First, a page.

Column: An inside look at high-Functioning mental illness in athletes
The athlete’s experience with mental illness is a difficult to pin down due to an athlete’s high-functioning nature.
In fact, the criteria for the majority of mental illnesses are based upon how severely it affects day to day activities. For an athlete, the sport becomes so ingrained in one’s character that the day-to-day aspect can often be disregarded, leaving them with functioning neurotypical behavior.
While the presence of mental illness is less prevalent in athletes than in the general population, they are still susceptible to disorders. In fact, the majority of athletes with mood-disorders are often under-diagnosed due to the narrow lens of treatment.
Mental illness screenings consist of questions such as the following: Are you feeling unmotivated? Are you having difficulty completing day-to-day activities? Do you feel sad or anxious the majority of the time? Are you fatigued?
This list is not comprehensive enough for diagnosing mood-disorders in the general population and is laughable at it’s incompetence towards diagnosing athletes with mental disorders. As a former and highly competitive gymnast, I experienced under-diagnosis and inadequate care as well as a plethora of umbrella terminologies to explain my moods.
Athletes with mental illnesses present symptoms in a variety of ways that align with the symptoms of common mood disorders.
The difference is the nomenclature. Fatigue was just over-training. Anxiety was just performance based. Panic attacks were the fear of disappointment from peers and authority. Depression was lack of social interactions. Suicidal ideation was fear of not living up to expectations.
They were right about some of the factors in my mental illness, but the sport did not define them. My mental illness was merely compounded by the sport. The misconception in mental illnesses and athletes are dangerous, and gymnastics is known for the brutality on the mind and body. Emotional abuse is a leading factor in athletes with C-PTSD, Major Depressive Disorder (MDD), and various anxiety disorders.
According to the Brunel Centre for Sport, Health and Wellbeing, “In elite sport ‘suffering’ is not uncommon and hence sometimes child abuse is sometimes unrecognised, de-emphasised [sic] or easily dismissed as part of a collective experience that is perceived to be necessary to ‘create’ elite athletes.”
Trauma was just as much of a part of training as was stretching, conditioning, and practice. This is what made an athlete. This won medals, this made you disciplined and respectful, this paid for college.
This also keeps you awake years after leaving facilities and the sport entirely. This also keeps you from drinking certain sports drinks, this also makes you dissociate at a raise in tone. This made you an athlete, and this unmade you.
In competitive athletes, self-worth is often dependent on performance. The frailty of the balance between consistency and off days leads to the frailty in the perception of self. This also corresponds to the vulnerability athletes possess with their coaches. Self-worth is also maintained by feedback from authority figures in the athlete’s life. The perceived inability to satisfy their peers or coaches can lead to the development of neurodivergent tendencies.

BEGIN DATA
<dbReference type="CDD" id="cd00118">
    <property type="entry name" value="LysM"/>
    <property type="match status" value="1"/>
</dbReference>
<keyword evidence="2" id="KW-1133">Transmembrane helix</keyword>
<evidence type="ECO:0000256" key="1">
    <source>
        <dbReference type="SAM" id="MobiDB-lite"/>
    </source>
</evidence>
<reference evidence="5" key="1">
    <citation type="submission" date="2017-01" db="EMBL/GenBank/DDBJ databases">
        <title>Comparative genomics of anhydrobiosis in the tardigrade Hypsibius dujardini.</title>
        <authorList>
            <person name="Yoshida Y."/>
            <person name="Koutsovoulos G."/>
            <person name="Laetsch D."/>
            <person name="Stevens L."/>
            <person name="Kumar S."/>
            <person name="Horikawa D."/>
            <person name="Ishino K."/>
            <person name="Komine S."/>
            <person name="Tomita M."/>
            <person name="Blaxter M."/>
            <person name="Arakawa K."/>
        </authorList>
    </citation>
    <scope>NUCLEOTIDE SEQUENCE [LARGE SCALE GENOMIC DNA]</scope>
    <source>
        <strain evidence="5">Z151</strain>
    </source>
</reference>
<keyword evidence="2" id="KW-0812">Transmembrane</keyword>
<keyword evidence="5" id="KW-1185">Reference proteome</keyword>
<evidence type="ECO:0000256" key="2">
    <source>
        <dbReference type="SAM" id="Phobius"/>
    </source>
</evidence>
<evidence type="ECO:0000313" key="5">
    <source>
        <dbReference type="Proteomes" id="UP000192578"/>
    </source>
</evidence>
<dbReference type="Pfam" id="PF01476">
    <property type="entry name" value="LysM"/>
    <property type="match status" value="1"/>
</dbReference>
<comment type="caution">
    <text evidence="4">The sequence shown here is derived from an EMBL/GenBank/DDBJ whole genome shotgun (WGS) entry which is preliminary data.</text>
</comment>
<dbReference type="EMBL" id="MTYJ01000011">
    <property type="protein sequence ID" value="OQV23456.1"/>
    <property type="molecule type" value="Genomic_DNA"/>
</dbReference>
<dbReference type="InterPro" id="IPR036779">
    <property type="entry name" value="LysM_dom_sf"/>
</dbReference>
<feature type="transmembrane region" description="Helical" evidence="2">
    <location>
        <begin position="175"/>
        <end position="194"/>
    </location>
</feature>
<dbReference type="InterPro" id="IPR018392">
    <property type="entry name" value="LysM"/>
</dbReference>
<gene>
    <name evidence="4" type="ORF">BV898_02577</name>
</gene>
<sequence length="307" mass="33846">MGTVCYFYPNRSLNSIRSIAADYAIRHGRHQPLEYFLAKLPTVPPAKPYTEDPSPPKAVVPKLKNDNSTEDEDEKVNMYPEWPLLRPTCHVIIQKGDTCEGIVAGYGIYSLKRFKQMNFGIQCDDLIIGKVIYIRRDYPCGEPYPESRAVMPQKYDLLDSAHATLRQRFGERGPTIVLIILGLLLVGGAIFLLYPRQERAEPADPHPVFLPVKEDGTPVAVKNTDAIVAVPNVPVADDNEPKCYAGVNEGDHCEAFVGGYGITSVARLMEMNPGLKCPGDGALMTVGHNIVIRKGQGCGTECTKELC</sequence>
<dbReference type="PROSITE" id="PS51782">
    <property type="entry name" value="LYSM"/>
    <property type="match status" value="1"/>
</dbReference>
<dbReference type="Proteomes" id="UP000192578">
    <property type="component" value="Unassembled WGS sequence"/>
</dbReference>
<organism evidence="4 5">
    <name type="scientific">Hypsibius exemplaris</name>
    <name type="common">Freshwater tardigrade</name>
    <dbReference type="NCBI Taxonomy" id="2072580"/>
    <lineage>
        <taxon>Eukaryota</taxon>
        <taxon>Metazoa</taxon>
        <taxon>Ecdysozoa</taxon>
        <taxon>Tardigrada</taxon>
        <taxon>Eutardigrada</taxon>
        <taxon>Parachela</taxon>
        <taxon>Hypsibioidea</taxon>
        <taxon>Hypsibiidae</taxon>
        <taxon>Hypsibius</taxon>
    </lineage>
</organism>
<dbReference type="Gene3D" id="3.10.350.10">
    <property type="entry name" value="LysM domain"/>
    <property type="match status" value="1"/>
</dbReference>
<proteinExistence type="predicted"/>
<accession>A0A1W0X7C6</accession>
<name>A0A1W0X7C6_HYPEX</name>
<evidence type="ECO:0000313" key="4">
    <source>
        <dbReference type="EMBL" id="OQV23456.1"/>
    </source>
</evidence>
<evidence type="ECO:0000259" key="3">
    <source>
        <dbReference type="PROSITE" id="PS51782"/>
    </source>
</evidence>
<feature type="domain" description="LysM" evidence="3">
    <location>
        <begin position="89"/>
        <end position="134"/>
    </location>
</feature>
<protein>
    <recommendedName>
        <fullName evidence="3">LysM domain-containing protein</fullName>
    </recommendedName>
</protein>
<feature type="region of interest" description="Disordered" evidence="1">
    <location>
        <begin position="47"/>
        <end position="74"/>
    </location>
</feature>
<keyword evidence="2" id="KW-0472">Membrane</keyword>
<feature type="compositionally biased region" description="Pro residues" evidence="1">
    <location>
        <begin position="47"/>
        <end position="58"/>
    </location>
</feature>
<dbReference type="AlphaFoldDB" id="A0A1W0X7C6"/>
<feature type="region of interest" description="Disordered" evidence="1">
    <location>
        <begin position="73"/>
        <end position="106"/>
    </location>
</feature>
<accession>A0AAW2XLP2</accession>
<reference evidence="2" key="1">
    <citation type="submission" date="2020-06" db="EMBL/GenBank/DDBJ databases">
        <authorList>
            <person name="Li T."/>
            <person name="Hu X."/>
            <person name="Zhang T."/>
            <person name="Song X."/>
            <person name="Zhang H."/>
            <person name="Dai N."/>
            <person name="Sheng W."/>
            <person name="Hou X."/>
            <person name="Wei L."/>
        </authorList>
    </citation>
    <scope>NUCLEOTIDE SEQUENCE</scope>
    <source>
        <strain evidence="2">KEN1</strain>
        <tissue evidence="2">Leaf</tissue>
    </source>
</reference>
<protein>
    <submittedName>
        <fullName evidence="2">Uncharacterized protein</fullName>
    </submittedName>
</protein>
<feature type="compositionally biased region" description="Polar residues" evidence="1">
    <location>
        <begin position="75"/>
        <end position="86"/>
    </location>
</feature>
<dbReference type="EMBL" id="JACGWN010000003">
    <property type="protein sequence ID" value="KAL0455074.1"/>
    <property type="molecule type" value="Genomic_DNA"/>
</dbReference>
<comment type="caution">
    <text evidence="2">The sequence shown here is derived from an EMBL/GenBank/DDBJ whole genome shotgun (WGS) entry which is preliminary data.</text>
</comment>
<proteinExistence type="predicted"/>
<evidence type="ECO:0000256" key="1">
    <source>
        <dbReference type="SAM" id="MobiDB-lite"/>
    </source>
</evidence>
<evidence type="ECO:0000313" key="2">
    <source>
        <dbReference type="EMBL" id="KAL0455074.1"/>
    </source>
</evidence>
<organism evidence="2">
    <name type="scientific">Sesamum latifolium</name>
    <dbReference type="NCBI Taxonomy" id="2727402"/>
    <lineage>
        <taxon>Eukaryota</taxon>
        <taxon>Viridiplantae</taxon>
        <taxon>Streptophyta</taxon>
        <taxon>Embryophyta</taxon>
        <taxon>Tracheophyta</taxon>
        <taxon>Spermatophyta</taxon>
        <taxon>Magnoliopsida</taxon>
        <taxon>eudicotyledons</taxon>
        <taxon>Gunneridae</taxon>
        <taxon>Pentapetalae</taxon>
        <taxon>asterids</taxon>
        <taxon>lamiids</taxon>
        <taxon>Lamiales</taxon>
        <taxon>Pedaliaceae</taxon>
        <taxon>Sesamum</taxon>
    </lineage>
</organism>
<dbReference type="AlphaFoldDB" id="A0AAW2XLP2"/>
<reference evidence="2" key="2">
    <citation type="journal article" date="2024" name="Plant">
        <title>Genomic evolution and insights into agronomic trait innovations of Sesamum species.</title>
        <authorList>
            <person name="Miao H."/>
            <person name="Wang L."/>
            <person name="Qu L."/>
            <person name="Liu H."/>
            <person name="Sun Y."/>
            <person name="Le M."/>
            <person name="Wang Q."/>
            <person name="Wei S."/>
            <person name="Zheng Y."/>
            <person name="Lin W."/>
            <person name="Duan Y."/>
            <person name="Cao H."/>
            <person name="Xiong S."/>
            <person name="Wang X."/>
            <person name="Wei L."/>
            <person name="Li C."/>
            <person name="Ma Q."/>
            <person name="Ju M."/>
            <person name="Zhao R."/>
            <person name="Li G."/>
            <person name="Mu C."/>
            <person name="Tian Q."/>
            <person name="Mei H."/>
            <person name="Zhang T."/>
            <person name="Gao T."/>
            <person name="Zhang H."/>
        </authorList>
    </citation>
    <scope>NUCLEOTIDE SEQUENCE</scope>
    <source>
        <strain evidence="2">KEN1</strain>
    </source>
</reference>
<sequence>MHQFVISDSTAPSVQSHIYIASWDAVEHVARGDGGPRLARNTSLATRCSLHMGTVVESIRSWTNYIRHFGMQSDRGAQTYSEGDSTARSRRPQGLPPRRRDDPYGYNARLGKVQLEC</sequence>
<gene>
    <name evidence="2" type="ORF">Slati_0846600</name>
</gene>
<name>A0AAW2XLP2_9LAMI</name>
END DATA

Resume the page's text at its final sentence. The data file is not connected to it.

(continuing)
OCD is a recognizable disorder, however, it can be unrecognizable or dismissed in athletes. Observe the pre-batting routines of baseball players that some consider merely a superstition or quirk. Some players tap their bat against the ground a specific number of times, roll the tip in the dirt, and mark their feet in the dirt a specific way in order to feel comfortable or lucky. In athletes, it is difficult to gauge the levels of compulsion due to the presence of ritual and culture.
In gymnastics culture, especially at the elite and collegiate track levels, which I as well as many of my peers participated in, it is a common training technique to break down the athlete. This facilitates growth mentally and physically. Hence, the emotional and subtle, yet occasionally explicit, manipulation seen in the power dynamic between the coach and athlete.
According to the Brunel Centre for Sport, Health and Wellbeing, in the same study, “children who participate in elite sport are rarely seen as vulnerable, and are certainly not considered to be ‘at risk’; this assumption should be challenged.” This is in reference to emotional abuse regarding sport culture.
Athletes deserve better mental healthcare. Maintaining a facade of functionality means absolutely nothing when the sport becomes so inherently tied to the athlete’s character. In my case, the sport was as vital as breathing.
Professionals, parents, and coaches are in a position to observe the athlete’s mental state. It isn’t enough to narrow mental illness down to a bullet point list. Mental illness is complex and needs to be treated as such, especially in outliers such as athletes.
Because of the association athletes have with exercise, it is hard to conceptualize a life with depression or anxiety for them, but the dangers are ever present. Recognition of sport culture, power dynamics, and complex behaviors can ensure a more healthy lifestyle.
Passion and trauma do not have to be so intrinsically tied when it comes to elite athlete character. Create the distinction by being cognizant of sport culture, whether it be for yourself or for those you know.
Columns written by editors and writers of Pacer Times reflect the opinion of that writer. Letters to the editor may be emailed to Editor-in-Chief Cecilia Maddox at email@example.com, and will be published at the editorial staff’s discretion.